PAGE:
12 N EURAL N ETWORK T YPES Single-layer NNs, such as the Hopfield network Multilayer feedforward NNs, including, e.g., standard backpropagation functional link and product unit networks Temporal NNs, such as the Elman and Jordan simple recurrent networks as well as time-delay neural networks Self-organizing NNs, such as the Kohonen self- organizing feature maps and the learning vector quantizer; Combined supervised and unsupervised NNs, e.g., some radial basis function networks. 12

13 A PPLICATIONS OF NN Diagnosis of diseases Speech recognition Data mining Composing music Image processing Forecasting Robot control Classification Pattern recognition Planning Game strategies Credit approval Compression 13


15 W HAT I S EC? Evolutionary computation (EC) has as its objective to mimic processes from natural evolution, where the main concept is survival of the fittest: the weak must die. In natural evolution, survival is achieved through reproduction. 15

16 EC: S OME T ERMS Evolutionary algorithms use a population of individuals. An individual is referred to as a chromosome. A chromosome defines the characteristics of individuals in the population. Each characteristic is referred to as a gene. The value of a gene is referred to as an allele. For each generation, individuals compete to reproduce offspring. Those individuals with the best survival capabilities have the best chance to reproduce. 16

17 R EPRODUCTION Offspring are generated by combining parts of the parents, a process referred to as crossover. Each individual in the population can also undergo mutation which alters some of the allele of the chromosome. The survival strength of an individual is measured using a fitness function which reflects the objectives and constraints of the problem to be solved. After each generation, individuals may undergo culling, or individuals may survive to the next generation (referred to as elitism). 17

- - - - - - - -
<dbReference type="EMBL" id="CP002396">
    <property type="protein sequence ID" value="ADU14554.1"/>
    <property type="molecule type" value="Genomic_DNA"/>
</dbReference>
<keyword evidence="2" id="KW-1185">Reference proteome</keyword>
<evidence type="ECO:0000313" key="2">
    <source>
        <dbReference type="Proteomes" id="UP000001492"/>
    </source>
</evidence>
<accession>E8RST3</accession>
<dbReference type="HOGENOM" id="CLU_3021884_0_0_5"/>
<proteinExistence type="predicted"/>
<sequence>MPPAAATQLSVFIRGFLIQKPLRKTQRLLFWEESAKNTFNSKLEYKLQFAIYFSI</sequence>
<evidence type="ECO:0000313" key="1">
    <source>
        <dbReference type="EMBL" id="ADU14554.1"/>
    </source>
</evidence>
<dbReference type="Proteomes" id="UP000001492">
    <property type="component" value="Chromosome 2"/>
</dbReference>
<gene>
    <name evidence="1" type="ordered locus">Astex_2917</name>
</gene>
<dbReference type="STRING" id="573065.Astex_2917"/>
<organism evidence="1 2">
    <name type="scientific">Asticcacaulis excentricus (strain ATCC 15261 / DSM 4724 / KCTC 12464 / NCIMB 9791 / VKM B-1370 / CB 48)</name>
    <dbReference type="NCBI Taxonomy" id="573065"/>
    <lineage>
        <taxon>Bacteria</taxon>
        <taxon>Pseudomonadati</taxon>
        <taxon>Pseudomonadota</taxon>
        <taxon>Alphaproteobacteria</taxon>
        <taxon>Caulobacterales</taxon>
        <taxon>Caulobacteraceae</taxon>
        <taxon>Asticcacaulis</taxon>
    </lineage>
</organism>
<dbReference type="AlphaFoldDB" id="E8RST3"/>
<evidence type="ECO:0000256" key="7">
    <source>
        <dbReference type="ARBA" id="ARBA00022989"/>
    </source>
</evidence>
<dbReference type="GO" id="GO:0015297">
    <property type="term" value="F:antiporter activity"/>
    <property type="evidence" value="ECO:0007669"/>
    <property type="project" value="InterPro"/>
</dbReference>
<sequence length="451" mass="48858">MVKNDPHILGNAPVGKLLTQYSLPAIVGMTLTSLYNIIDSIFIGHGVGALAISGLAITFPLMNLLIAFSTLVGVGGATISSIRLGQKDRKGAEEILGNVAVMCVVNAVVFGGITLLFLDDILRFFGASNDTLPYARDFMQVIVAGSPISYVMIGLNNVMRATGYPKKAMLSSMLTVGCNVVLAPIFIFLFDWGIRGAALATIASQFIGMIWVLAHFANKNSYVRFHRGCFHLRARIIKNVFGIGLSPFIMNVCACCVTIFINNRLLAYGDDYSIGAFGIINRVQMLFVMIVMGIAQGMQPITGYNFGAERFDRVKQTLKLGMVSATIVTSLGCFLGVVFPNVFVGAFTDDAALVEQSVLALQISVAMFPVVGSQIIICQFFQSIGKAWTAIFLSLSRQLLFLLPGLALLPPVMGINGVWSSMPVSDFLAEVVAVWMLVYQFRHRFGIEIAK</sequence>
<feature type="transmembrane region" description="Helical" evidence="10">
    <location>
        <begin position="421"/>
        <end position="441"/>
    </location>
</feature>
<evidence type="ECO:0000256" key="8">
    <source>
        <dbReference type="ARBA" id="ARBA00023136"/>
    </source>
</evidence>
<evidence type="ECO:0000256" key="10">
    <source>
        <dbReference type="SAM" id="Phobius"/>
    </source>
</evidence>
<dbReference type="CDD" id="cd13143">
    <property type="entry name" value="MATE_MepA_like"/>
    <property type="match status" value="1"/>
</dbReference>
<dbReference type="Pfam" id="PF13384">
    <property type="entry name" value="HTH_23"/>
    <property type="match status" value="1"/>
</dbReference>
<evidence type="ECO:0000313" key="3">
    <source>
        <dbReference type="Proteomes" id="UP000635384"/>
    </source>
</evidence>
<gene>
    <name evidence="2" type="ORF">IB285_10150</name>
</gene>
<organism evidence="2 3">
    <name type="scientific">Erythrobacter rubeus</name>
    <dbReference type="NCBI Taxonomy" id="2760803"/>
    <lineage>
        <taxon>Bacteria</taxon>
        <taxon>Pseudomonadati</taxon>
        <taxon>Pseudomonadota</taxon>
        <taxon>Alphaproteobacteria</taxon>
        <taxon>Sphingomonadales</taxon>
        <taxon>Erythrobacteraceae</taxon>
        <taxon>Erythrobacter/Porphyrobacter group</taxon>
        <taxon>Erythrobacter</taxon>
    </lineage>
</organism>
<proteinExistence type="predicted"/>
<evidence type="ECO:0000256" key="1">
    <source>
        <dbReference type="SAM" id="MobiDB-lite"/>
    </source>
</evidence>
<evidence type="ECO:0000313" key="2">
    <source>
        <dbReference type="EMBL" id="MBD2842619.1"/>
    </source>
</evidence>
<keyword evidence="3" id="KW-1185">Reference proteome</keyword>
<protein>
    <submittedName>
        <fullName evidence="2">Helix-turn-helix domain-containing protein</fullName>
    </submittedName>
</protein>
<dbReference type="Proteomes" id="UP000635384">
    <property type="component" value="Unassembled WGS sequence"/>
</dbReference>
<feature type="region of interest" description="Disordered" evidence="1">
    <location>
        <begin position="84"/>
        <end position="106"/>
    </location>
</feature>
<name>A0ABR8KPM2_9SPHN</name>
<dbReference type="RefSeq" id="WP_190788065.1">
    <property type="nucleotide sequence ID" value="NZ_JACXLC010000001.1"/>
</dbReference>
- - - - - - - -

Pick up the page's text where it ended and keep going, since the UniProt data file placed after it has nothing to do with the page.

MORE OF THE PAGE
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19 C LASSES OF E VOLUTIONARY A LGORITHMS Genetic algorithms which model genetic evolution. Genetic programming which is based on genetic algorithms, but individuals are programs (represented as trees). Evolutionary programming which is derived from the simulation of adaptive behavior in evolution (phenotypic evolution). Evolution strategies which are geared toward modeling the strategy parameters that control variation in evolution, i.e. the evolution of evolution. 19